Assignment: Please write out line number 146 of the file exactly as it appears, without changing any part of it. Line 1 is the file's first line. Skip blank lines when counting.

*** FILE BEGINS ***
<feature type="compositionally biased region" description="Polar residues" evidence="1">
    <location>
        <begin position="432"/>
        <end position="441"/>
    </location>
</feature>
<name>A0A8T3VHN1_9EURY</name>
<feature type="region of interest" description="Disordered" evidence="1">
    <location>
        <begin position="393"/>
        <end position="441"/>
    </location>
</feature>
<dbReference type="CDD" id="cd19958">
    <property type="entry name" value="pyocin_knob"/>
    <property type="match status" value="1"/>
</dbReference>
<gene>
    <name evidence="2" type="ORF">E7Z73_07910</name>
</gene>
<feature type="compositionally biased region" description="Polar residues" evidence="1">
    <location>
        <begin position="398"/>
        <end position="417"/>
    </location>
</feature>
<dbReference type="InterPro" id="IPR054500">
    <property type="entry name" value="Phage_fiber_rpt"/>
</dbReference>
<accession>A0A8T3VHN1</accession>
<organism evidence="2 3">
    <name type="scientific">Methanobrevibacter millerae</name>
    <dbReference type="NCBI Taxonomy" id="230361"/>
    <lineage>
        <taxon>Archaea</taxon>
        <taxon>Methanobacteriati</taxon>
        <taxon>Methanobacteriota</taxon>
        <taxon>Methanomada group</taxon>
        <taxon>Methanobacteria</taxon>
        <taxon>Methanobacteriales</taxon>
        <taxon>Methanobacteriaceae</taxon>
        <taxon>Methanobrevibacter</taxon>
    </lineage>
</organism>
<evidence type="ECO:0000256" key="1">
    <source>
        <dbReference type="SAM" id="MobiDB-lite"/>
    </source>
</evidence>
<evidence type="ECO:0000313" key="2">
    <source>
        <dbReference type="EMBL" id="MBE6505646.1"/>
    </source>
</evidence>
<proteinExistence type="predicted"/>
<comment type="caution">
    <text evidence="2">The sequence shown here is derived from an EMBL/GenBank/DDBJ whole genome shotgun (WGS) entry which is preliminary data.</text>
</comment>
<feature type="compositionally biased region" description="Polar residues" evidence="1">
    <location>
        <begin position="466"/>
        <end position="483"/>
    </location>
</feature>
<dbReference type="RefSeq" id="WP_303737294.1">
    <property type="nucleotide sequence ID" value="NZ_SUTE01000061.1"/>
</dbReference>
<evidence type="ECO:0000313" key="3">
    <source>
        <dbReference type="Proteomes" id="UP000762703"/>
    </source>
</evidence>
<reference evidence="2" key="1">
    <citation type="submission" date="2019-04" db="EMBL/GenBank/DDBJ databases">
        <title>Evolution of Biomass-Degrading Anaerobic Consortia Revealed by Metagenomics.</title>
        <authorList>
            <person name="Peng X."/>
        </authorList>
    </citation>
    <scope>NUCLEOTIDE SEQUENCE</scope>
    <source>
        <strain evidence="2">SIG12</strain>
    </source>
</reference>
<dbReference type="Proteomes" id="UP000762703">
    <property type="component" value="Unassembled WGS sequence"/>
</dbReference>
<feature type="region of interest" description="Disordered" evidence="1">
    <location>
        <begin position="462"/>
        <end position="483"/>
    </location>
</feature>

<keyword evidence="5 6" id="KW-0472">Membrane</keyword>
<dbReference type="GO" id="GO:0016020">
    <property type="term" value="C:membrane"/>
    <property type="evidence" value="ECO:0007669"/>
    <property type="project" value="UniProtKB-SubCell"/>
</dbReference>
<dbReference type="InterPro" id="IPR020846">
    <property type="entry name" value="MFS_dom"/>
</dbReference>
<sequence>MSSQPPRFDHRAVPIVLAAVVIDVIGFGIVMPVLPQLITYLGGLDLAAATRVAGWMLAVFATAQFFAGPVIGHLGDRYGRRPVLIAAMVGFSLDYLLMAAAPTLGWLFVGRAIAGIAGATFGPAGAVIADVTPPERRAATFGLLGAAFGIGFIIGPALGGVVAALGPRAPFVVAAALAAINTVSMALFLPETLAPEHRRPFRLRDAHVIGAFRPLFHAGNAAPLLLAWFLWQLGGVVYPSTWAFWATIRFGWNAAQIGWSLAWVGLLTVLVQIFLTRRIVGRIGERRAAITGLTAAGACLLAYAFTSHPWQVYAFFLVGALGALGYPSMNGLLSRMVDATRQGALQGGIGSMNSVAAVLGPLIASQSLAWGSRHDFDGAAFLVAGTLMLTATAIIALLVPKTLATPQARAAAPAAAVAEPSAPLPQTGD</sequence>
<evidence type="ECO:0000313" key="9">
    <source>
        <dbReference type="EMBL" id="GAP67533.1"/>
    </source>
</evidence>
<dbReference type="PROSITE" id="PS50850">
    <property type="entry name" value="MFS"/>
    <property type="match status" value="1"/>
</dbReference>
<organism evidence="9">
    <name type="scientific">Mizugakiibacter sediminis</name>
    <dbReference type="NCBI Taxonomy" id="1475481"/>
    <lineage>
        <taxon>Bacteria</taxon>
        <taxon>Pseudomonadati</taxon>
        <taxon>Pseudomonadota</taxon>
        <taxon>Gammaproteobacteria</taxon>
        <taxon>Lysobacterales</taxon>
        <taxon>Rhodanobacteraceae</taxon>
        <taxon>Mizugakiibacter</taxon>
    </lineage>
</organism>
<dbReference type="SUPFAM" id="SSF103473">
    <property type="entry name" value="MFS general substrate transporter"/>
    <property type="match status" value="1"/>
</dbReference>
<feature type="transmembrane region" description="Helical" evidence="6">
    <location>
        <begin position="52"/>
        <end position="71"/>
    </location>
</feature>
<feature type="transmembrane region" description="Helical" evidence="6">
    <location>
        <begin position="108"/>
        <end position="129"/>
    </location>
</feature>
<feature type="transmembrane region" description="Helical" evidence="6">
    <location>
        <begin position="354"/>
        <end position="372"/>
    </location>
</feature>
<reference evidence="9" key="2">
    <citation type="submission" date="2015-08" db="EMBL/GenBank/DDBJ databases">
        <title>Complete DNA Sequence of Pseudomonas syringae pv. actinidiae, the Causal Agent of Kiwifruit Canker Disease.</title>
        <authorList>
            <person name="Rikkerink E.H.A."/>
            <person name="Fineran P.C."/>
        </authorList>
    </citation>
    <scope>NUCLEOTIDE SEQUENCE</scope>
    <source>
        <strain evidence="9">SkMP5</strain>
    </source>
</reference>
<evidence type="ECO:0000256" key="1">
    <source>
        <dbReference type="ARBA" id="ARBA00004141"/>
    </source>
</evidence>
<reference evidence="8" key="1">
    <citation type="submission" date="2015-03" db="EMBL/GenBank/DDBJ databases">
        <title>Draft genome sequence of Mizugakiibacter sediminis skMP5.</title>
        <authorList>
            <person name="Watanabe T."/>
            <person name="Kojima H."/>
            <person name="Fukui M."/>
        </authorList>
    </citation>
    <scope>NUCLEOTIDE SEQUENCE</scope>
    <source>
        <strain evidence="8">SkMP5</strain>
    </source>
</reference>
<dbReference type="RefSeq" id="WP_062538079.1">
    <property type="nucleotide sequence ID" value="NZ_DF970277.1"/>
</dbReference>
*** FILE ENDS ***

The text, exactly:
    </location>